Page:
Exporting the Anbar Awakening
Walter Pincus has a great catch in today’s Washington Post. While no one was paying attention, the defense authorization bill approved up to $75 million for a Pakistani tribal force. The exportation of the Anbar Awakening is here, occurring in the dead of night, with no debate and, in all likelihood, fearsome consequences. Pincus:
Congress buried some interesting provisions on Pakistan and, separately, U.S. Army recruitment in the 1,513-page fiscal 2008 defense authorization bill that President Bush signed Jan. 28. Secretary of Defense Robert M. Gates was given authority, "with the concurrence of the Secretary of State," to provide as much as $75 million worth of equipment, supplies and training to "build the capacity" of the Pakistan Frontier Corps, the paramilitary force that is recruited from border tribes and trained at camps along the Pakistan-Afghanistan border.
Pentagon officials have publicly described the Frontier Corps as having more credibility with local tribesmen because the troops come from the region, while most Pakistani army regulars do not.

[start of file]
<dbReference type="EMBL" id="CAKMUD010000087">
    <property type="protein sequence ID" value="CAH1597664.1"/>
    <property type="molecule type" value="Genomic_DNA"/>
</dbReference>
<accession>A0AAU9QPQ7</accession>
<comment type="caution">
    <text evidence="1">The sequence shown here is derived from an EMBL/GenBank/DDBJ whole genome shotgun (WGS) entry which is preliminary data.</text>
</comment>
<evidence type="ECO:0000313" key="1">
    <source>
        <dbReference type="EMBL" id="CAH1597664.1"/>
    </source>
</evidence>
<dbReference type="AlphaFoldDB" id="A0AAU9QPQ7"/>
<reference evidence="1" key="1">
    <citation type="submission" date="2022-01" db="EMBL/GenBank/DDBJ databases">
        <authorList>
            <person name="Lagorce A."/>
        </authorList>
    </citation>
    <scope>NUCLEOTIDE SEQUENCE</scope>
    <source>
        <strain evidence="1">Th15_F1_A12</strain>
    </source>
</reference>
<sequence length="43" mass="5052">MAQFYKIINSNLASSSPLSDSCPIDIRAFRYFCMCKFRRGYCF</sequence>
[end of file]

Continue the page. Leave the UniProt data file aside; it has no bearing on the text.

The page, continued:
One purpose for the new money may be to increase the presence of U.S. Special Forces on Pakistani soil in support of the Frontier Corps. Adm. Eric T. Olson, head of Special Operations Command, visited Pakistan last fall and included a stop at the Frontier Corps headquarters.
Congress added two unusual clauses in the authorization. It said the assistance will be provided "in a manner that promotes observance of and respect for human rights" and "respect for legitimate civilian authority within Pakistan." In the past, that type of language has been associated with training by U.S. personnel that also could involve them taking part in counterterrorist or counterinsurgency missions. That is what happened to Special Forces in Vietnam in the 1960s and in Central America in the 1980s.
For the myriad reasons why this is a really, really ill-considered idea, click here. But already we’ve learned in Iraq that the U.S. military doesn’t have any assurances — beyond "trust" — that the tribes actually go after al-Qaeda, or after al-Qaeda alone. In Pakistan, we won’t even have that. And what will we do when an American casualty or hostage appears in the Pakistani tribal areas? Remember, this was all authorized without any Congressional debate whatsoever . Exactly what you want from an authorization that might lead to a potential ground conflict in Pakistan.